Games & New Media influencing Old Media

At first glance, it is easy to see games, comics, and other so-called new media influencing the so-called old media of film, television, and books. Spiderman, after all, is a series of top-selling films and films inspired by game and comic intellectual property and popping up all over the place. The Watchmen, Max Payne, Resident Evil, Dead Space, the list is extensive. So much so that it can be difficult to tell sometimes which is the original medium for a particular piece of art. LOTRO is clearly the adaptation of a series of novels into a video game. Max Payne is clearly a film adaptation of a game series. The Mass Effect novel is clearly a marketing tie-in for the video game, even though it was released first. What about Dead Space? I’ve little interest in seeing the movie or playing the game, but I’m not at all certain which is the chicken and which is the egg. Certainly the game seems more of an A-list release than the movie, if that counts for anything. What I’m getting at is that I think the system is evolving past adaptation and towards a mutual or at least concurrent development of intellectual properties (for lack of a better term) across various media old and new.

This is interesting, but what is more intriguing still is that certain design characteristics from video games appear to be influencing the creation of content at a deep and creative level. Uwe Boll movies and Halo serial novels are one thing. They may be a significant step in the confluence of media styles, but I have little to no interest in viewing or reading them. Big budget movie action sequences shot to resemble game levels are another step. I started noticing this years ago, but the best example I can think of is the department store scene in Mr. & Mrs. Smith. This appeared to be filmed to appear just like a third-person shooter level. I like shoot-em-ups (and the Clive Owen movie with that title is another excellent example of game-influenced cinematography) but the connection between games and this kind of movie seems to be mostly technical in nature. I’m not well versed enough in cinematography and visual design for these kind of cross-media pollenation to resonate with me other than on a visceral level.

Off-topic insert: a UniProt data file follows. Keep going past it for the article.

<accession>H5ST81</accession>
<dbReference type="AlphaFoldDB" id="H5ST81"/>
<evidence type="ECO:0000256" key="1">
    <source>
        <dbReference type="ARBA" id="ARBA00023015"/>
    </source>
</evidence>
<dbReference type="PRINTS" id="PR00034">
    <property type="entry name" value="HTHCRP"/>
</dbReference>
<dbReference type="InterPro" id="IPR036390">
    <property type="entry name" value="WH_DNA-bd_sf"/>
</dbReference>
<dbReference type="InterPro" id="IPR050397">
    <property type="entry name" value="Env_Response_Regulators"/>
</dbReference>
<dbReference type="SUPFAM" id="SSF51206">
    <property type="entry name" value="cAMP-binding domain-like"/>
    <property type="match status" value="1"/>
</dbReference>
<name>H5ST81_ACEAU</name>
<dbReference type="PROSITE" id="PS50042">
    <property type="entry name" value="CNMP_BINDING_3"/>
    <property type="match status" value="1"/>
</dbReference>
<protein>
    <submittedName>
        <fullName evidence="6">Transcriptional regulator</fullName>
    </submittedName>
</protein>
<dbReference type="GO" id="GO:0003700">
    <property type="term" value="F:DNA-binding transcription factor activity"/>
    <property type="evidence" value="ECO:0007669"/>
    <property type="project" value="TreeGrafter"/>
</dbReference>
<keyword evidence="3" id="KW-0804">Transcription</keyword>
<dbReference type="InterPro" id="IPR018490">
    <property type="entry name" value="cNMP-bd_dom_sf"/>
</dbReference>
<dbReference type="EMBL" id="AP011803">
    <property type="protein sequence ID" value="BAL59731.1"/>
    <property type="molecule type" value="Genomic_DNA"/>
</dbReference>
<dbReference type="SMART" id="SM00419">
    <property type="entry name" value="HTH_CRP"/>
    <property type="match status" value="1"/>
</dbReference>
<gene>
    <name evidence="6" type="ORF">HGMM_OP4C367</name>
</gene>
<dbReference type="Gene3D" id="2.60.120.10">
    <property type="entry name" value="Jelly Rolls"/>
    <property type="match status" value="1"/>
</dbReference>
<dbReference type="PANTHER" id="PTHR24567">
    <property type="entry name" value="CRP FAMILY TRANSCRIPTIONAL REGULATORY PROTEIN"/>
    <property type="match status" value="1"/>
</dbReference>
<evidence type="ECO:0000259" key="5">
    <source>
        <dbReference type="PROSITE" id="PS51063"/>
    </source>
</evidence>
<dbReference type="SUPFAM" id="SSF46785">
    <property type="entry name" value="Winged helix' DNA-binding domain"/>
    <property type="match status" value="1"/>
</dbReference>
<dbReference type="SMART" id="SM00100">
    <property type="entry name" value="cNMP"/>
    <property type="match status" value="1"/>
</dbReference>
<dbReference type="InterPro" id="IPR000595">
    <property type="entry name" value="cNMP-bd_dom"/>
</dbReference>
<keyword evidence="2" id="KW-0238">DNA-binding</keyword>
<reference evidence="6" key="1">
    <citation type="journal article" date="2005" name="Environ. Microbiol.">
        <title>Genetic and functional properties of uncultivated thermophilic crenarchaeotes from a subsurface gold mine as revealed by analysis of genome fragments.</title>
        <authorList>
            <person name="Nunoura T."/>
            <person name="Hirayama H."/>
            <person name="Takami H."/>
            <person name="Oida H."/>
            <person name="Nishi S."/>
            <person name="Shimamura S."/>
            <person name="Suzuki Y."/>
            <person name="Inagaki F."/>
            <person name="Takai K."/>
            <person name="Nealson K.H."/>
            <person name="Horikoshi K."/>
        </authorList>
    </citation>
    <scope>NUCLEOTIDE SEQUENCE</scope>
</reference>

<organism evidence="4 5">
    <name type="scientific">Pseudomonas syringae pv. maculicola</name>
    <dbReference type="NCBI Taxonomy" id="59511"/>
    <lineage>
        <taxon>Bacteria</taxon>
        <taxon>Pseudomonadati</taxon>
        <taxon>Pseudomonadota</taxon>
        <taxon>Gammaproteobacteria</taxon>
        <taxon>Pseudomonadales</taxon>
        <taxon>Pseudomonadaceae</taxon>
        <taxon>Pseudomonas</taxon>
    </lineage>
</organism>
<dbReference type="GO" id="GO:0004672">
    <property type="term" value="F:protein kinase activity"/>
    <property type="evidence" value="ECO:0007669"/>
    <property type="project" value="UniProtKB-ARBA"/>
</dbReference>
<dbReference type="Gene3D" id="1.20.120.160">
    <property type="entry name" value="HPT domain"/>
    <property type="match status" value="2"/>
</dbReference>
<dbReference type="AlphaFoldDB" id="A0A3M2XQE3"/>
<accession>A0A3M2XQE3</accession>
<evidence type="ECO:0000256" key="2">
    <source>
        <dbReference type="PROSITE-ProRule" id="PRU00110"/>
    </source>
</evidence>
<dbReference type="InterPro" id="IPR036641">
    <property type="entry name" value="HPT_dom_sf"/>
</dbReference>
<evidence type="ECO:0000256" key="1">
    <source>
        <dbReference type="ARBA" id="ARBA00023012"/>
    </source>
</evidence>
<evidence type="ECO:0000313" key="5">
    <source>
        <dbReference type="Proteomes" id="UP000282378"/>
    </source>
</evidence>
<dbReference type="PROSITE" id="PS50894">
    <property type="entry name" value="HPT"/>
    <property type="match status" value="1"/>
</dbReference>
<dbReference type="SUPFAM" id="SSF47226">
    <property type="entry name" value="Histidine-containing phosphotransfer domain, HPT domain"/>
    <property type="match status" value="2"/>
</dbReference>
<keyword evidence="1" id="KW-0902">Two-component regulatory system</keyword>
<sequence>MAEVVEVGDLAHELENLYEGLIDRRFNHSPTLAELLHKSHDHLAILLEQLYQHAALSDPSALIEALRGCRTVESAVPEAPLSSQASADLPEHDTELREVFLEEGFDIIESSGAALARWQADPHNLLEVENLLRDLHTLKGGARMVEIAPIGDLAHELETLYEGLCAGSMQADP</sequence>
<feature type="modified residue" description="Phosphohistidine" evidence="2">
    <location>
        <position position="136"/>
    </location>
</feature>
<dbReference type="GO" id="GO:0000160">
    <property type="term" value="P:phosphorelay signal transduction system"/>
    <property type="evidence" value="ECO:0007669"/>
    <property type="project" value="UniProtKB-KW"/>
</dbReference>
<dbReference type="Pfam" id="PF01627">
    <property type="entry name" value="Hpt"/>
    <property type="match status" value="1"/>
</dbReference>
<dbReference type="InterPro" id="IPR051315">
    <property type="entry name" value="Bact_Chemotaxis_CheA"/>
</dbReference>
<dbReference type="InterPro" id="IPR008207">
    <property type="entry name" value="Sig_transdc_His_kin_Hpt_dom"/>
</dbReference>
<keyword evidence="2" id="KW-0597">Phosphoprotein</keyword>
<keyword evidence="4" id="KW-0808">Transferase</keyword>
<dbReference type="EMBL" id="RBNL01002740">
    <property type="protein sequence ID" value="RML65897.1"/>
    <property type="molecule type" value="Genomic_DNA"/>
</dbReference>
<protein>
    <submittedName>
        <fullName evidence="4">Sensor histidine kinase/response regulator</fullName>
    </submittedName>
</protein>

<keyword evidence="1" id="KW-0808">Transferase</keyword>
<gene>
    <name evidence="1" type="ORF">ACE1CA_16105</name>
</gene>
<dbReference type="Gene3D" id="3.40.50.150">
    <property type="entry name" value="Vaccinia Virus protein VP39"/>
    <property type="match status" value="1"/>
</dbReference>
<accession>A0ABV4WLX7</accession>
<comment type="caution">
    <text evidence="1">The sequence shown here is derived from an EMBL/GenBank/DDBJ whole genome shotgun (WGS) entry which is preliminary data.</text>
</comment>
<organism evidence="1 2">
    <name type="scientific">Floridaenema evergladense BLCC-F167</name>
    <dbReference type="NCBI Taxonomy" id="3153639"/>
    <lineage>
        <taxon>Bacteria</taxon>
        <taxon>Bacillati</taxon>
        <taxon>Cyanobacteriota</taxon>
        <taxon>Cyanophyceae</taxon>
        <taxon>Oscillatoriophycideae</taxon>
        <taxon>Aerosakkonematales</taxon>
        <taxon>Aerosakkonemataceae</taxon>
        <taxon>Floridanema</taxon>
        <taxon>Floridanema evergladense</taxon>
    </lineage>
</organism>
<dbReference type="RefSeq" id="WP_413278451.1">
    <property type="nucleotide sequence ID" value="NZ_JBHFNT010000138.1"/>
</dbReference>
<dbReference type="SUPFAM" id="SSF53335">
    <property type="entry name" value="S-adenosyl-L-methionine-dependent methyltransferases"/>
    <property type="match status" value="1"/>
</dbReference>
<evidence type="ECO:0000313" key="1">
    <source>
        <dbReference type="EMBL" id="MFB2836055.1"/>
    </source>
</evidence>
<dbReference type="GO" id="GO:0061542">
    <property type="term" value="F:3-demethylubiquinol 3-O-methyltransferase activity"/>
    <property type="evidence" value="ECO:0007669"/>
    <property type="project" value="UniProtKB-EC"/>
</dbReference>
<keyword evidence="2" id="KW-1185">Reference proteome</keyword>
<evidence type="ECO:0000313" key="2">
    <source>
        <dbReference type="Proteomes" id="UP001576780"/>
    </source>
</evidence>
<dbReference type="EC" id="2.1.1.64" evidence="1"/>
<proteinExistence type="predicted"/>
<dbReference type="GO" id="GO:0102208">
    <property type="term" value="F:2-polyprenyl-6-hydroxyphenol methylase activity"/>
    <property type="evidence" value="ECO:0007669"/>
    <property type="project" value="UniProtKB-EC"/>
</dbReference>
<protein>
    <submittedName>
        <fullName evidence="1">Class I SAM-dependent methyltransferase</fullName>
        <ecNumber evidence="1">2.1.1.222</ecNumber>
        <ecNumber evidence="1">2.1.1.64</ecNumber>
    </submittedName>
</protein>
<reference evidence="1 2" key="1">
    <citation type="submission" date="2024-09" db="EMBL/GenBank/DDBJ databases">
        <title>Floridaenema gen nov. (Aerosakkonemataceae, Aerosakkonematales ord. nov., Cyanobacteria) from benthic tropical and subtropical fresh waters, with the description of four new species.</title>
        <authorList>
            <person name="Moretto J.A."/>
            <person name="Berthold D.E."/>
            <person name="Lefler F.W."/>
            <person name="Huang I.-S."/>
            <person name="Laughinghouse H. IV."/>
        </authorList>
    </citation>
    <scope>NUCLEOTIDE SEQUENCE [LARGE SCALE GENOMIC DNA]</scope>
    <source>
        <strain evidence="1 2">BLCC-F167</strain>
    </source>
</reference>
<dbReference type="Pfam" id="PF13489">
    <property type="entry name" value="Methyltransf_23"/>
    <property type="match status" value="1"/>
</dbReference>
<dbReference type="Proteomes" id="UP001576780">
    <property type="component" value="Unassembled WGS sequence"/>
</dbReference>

Today, however, I ran across an old blog posting that opened my eyes to another kind of cross-media pollination that is fascinating and full of promise. Jason Mittell wrote a thoughful essay that will soon be published in the Third Person: Authoring and exploring vast narratives anthology. Mittell’s essay is really worth reading in its entirety, so I’m only going to summarize it briefly. Mittell looks at the acclaimed TV series The Wire and the claims that it is a televisiual novel. He finds that the narrative structure more closely resembles a video game than a novel and his supporting arguments for this analysis show a deep and informed understanding of games-as-media that established gamers will find encouraging and welcome. Picking and choosing some key quotes, here is a sample of Mittell’s analysis. (Don’t take my word for it, read it it’s awesome.)